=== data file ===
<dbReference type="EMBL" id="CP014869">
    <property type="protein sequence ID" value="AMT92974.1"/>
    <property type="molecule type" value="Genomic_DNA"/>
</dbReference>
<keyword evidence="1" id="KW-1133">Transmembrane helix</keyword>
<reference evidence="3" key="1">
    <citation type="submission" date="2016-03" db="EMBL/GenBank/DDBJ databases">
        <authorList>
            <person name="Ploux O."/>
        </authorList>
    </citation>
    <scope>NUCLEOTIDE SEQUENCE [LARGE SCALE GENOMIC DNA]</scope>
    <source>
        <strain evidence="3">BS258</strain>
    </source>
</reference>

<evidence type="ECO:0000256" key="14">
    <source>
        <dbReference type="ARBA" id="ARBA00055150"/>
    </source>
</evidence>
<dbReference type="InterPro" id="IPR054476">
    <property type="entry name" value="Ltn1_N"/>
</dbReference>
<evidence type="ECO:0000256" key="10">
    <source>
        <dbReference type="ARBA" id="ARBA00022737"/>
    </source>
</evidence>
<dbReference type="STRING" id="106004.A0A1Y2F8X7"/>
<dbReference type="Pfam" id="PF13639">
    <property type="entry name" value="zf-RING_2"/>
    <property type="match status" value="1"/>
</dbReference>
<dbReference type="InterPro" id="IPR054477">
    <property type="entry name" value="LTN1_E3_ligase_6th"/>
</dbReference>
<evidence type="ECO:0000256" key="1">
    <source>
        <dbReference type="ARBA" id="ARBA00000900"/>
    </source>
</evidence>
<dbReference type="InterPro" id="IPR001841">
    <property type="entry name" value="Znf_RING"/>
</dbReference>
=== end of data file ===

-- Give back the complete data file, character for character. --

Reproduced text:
<dbReference type="EMBL" id="CP014869">
    <property type="protein sequence ID" value="AMT92974.1"/>
    <property type="molecule type" value="Genomic_DNA"/>
</dbReference>
<keyword evidence="1" id="KW-1133">Transmembrane helix</keyword>
<reference evidence="3" key="1">
    <citation type="submission" date="2016-03" db="EMBL/GenBank/DDBJ databases">
        <authorList>
            <person name="Ploux O."/>
        </authorList>
    </citation>
    <scope>NUCLEOTIDE SEQUENCE [LARGE SCALE GENOMIC DNA]</scope>
    <source>
        <strain evidence="3">BS258</strain>
    </source>
</reference>

<evidence type="ECO:0000256" key="14">
    <source>
        <dbReference type="ARBA" id="ARBA00055150"/>
    </source>
</evidence>
<dbReference type="InterPro" id="IPR054476">
    <property type="entry name" value="Ltn1_N"/>
</dbReference>
<evidence type="ECO:0000256" key="10">
    <source>
        <dbReference type="ARBA" id="ARBA00022737"/>
    </source>
</evidence>
<dbReference type="STRING" id="106004.A0A1Y2F8X7"/>
<dbReference type="Pfam" id="PF13639">
    <property type="entry name" value="zf-RING_2"/>
    <property type="match status" value="1"/>
</dbReference>
<dbReference type="InterPro" id="IPR054477">
    <property type="entry name" value="LTN1_E3_ligase_6th"/>
</dbReference>
<evidence type="ECO:0000256" key="1">
    <source>
        <dbReference type="ARBA" id="ARBA00000900"/>
    </source>
</evidence>
<dbReference type="InterPro" id="IPR001841">
    <property type="entry name" value="Znf_RING"/>
</dbReference>